All this at a time when the Centers for Medicare and Medicaid have issued their “final rule” mandate, indicating they will no longer paying for a growing list of “preventable errors”. Now more than ever, with volumes growing, uninsured on the rise, new care providers at the bedside, financial and regulatory changes abounding, hospitals and healthcare providers are seeing never before seen pressures and are in greater need for highly skilled, trained, and deployable personnel working an environment that has been methodically cleansed of process waste and inefficiency.
    Merrill’s WSJ Blog/commentary, voicing concern about “ Who in the midst of a deep recession will be willing to whack away at medical waste when it is one of the only sectors generating lots of new jobs for thousands of fearful Americans? –Waste warriors like Peter Orszag, President-elect Obama’s pick to run the White House budget office, must realize that the anemic job growth of the Bush years would have been far worse had it not been for the health care sector” implies that waste-cutting must mean quality and/or jobs and or care elimination, but that isn’t what “Lean” (based upon the Toyota Production System) healthcare solutions are about. This brilliant, systemic approach to healthcare reform is a win/win scenario, advocating transformation — not amputations. RWD Technologies, the firm I work for has successfully implemented deep and lasting change within healthcare organizations with dramatic success. Orszag and Obama’s speeches and policy are full of references to Lean/TPS terms. TPS-based approaches to healthcare reform are unique, as they reduce waste by taking a human-based approach to processes and people. St. Luke’s Episcopal Hospital in Houston is a shining example of how healthcare organizations can minimize errors and waste while optimizing overall performance and patient outcomes. It’s the ideal solution, Lean Healthcare for Lean Times. Lean meets all the criteria and pain points which have been raised while ensuring lasting, continuous improvement. The approach engages and inspires workers at all levels, in a blame-free environment – embracing the “bottom up” approach Obama advocates. Those healthcare providers who are implementing Lean are driving excellence in all aspects of care. They have looked to a most notable example of growth and improvement in the evolution of Toyota in a global market. In applying their methods, they are reaping the same financial strength without sacrifice to quality, safety or the bottom line.
    If not before, now is certainly time to sit up and take notice.

  8. What’s surprising is that the health care indexes have gotten slammed worse than many other sectors. I think the whole health care sector is undervalued.

  9. Now the presidential election is over, and soon to be President Obama will eventually offer some form of universal health care coverage. However, we need to fix the health care system as well.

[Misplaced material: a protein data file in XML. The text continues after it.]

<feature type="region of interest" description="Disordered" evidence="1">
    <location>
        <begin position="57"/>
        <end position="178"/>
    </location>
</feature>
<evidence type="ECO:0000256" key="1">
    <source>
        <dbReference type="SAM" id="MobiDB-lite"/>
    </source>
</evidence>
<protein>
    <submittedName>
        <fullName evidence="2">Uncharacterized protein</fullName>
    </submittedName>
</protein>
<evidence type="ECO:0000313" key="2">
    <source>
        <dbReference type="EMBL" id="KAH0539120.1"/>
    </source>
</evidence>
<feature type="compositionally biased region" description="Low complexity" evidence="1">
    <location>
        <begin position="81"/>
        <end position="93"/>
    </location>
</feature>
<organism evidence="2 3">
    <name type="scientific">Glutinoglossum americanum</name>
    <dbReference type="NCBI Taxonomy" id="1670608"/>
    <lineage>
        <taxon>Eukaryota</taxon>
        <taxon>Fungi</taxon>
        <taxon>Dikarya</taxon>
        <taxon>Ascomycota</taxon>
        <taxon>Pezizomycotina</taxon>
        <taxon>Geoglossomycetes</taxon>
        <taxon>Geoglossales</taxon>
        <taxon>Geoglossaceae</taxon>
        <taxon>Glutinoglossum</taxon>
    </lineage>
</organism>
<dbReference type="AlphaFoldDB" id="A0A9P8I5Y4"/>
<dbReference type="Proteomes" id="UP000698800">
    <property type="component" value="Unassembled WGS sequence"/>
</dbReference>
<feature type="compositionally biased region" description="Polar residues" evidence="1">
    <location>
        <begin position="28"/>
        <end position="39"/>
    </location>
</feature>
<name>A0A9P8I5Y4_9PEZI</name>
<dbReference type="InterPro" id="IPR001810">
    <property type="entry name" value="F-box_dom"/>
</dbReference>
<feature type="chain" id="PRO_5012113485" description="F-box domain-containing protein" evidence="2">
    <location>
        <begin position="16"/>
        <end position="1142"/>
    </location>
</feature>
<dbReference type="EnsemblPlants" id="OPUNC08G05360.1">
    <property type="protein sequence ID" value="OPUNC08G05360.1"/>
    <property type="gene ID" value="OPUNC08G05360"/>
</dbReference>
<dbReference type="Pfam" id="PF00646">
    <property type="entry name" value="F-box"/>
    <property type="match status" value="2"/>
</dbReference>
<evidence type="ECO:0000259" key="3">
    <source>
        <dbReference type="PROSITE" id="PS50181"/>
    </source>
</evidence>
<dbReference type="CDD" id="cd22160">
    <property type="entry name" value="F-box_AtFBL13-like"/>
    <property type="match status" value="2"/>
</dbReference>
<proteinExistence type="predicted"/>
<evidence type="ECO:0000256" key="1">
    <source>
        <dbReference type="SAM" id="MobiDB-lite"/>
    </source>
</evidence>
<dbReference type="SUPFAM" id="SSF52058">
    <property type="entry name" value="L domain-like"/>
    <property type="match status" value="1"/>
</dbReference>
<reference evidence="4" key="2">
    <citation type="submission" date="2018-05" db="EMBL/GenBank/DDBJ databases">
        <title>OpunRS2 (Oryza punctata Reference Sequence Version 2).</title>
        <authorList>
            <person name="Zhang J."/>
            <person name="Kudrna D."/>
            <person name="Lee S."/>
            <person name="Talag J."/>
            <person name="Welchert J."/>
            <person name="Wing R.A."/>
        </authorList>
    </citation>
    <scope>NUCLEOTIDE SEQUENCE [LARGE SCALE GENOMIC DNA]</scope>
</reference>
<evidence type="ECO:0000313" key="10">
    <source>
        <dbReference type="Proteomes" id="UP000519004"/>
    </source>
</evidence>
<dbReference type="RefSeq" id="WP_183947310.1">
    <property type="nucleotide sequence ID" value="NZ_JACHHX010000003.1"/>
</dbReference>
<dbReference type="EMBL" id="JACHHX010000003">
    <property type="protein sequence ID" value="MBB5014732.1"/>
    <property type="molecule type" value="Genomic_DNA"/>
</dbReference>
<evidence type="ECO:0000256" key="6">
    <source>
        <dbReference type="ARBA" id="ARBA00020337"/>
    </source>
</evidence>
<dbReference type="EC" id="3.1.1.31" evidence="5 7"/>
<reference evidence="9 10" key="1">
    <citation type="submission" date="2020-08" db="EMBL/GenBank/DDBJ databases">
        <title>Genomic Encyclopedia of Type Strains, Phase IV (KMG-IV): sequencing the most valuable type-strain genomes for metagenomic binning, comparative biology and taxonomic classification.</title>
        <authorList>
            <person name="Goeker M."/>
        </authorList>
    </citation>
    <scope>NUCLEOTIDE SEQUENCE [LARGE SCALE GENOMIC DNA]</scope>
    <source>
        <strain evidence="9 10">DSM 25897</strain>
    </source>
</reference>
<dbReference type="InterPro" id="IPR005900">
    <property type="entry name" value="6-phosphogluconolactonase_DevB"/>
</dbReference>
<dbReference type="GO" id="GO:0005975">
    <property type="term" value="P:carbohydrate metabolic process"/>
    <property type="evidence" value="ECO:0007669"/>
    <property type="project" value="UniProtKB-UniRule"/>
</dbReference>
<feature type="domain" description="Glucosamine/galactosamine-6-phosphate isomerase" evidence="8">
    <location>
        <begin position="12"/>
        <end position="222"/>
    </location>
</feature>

As a patient and a former employee (I used to work at a famous hospital on
    Long Island) of the health care system – I have first-hand knowledge on how
    the care system works in America.
    Close to 100,000 people die each year in hospitals due to medical errors.
    The hospital I worked at had too much administrative waste. There was
    endless paperwork in processing patient information.
    Many of the positions, especially in the non-medical areas, were filled
    through nepotism. Many of the supervisors and mid-level managers at this
    hospital were concerned about how they looked to top administrators, rather
    then perform their jobs effectively. (CYA was the major activity).
    A question I would like to ask the general public, particularly doctors –
    How come doctors never challenge other doctors?
    Right after I graduated college I was “confused,” doing drugs, and getting into trouble; so my parents sent me to psychiatrist. The psychiatrist said I was “mentally ill” and he sent me to neurologist for my tests. (Our family doctor stated at first I did not need any tests, and then he changed his mind.) The neurologist examined my brain and said I was fine. I just needed to “grow up.”

  10. I agree with most of the points so far, but we can’t ignore the issue of employment in the sector. If/when we cut out the waste that we’re all talking about, where are all of those people going to go for jobs? I hope someone has a plan for addressing that because it’s not a pretty scenario. Our economy has been propped up by both an excessive use of credit and healthcare employment in recent times. Kinda frightening!

  11. Of the 250k jobs that were shed in November by the private sector, about 79k were from small businesses. Still, small businesses actually ADDED jobs overall in Nov. even though it was a minuscule 0.26% according to SurePayroll’s survey of over 20,000 small employers through out the US.
    Problem is that these are the types of employers that aren’t going to offer health insurance coverage. Additionally, according to the same survey by SurePayroll, employees at small employers have seen a -2.6% decrease in their salaries year-to-year. Given the continued deflation we are going to see through at least Q1 next year, it is going to be very hard for workers at small employers command any kind of meaningful salary increases.
    So the only part of the private sector that is holding up so-far is the small employers but wages are going to be severely curtailed here and these employers are much less likely to offer health insurance.
    Just more salt in the uninsured woes.

  12. Agree w/ Peter yet again. Merrill has authored a bizarre and poorly informed post.